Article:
Synthesis and evaluation of a polyamine phosphinate and phosphonamidate as transition-state analogue inhibitors of spermidine/spermine-N1-acetyltransferase
Wu, R.; Saab, N.H.; Huang, H.; Wiest, L.; Pegg, A.E.; Casero, R.A.; Woster, P.M.
Bioorganic and Medicinal Chemistry 4(6): 825-836
ISSN/ISBN: 0968-0896 PMID: 8818232 DOI: 10.1016/0968-0896(96)00072-7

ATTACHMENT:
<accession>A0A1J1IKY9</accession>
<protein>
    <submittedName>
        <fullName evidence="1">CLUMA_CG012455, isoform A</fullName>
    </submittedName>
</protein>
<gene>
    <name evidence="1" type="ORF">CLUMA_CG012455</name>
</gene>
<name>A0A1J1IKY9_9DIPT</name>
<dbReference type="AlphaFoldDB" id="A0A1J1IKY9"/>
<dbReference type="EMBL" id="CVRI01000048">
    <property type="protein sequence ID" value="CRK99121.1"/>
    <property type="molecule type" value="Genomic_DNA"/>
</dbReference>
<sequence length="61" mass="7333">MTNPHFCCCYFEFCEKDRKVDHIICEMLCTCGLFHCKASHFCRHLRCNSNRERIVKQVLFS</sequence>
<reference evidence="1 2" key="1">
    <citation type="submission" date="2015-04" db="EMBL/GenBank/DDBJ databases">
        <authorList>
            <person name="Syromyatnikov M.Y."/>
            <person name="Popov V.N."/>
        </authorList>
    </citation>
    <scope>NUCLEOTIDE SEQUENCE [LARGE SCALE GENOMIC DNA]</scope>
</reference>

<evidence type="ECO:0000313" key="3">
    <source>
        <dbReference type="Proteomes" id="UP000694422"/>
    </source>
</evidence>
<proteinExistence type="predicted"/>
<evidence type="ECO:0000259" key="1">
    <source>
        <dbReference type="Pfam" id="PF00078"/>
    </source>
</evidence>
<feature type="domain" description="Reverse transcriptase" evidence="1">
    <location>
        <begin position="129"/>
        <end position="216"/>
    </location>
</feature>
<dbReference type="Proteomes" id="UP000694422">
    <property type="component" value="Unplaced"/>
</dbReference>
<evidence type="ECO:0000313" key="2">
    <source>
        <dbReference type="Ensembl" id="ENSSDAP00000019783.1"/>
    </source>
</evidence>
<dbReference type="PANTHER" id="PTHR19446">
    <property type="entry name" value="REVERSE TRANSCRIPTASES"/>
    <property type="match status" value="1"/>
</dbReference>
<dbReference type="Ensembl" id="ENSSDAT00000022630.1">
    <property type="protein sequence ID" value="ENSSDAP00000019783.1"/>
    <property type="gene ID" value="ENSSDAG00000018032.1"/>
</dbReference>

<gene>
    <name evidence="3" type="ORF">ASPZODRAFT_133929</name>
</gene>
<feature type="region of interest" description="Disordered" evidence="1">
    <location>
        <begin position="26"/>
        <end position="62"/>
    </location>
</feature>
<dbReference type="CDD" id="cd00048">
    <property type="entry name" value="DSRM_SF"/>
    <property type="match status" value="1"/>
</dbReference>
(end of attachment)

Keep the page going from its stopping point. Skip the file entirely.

Polyamine analogues such as bis(ethyl)norspermine and N1-ethyl-N11-[(cyclopropyl)methyl]-4,8-diazaundecane (CPENSpm) act as inhibitors of the enzyme spermidine/spermine-N1-acetyltransferase (SSAT) in vitro and possess impressive antitumor activity against a number of cell lines. However, the propensity of these compounds to superinduce SSAT in intact cells limits their usefulness in studies aimed at elucidating the role of SSAT in cellular metabolism. The recently synthesized alkylpolyamine analogue N1-ethyl-N11-[(cycloheptyl)methyl]-4,8-diazaundecane (CHENSpm, 3) is also an effective inhibitor of SSAT and has potent antitumor activity, but does not appear to superinduce SSAT. These findings suggest that it is possible to synthesize polyamine analogues that can be used for selective inhibition of the enzyme in cellular metabolic studies. Along these lines, the phosphate-based transition state analogues 4 and 5 were synthesized and evaluated as inhibitors of isolated SSAT. Phosphonamidate 4 was rapidly hydrolyzed under the assay conditions, and thus did not inhibit the enzyme. However, the phosphinate analogue 5 was an effective inhibitor of purified human SSAT, with a Ki value of 250 microM. The inhibitory activity of 5 was also compared with that of CHENSpm (IC50 = 13 microM), as well as a series of bis-substituted alkylpolyamine analogues. The unsymmetrically substituted polyamine analogue CHENSpm (3) and the phosphinate transition state analogue 5 represent the first functional, nonsuperinducing inhibitors of human SSAT.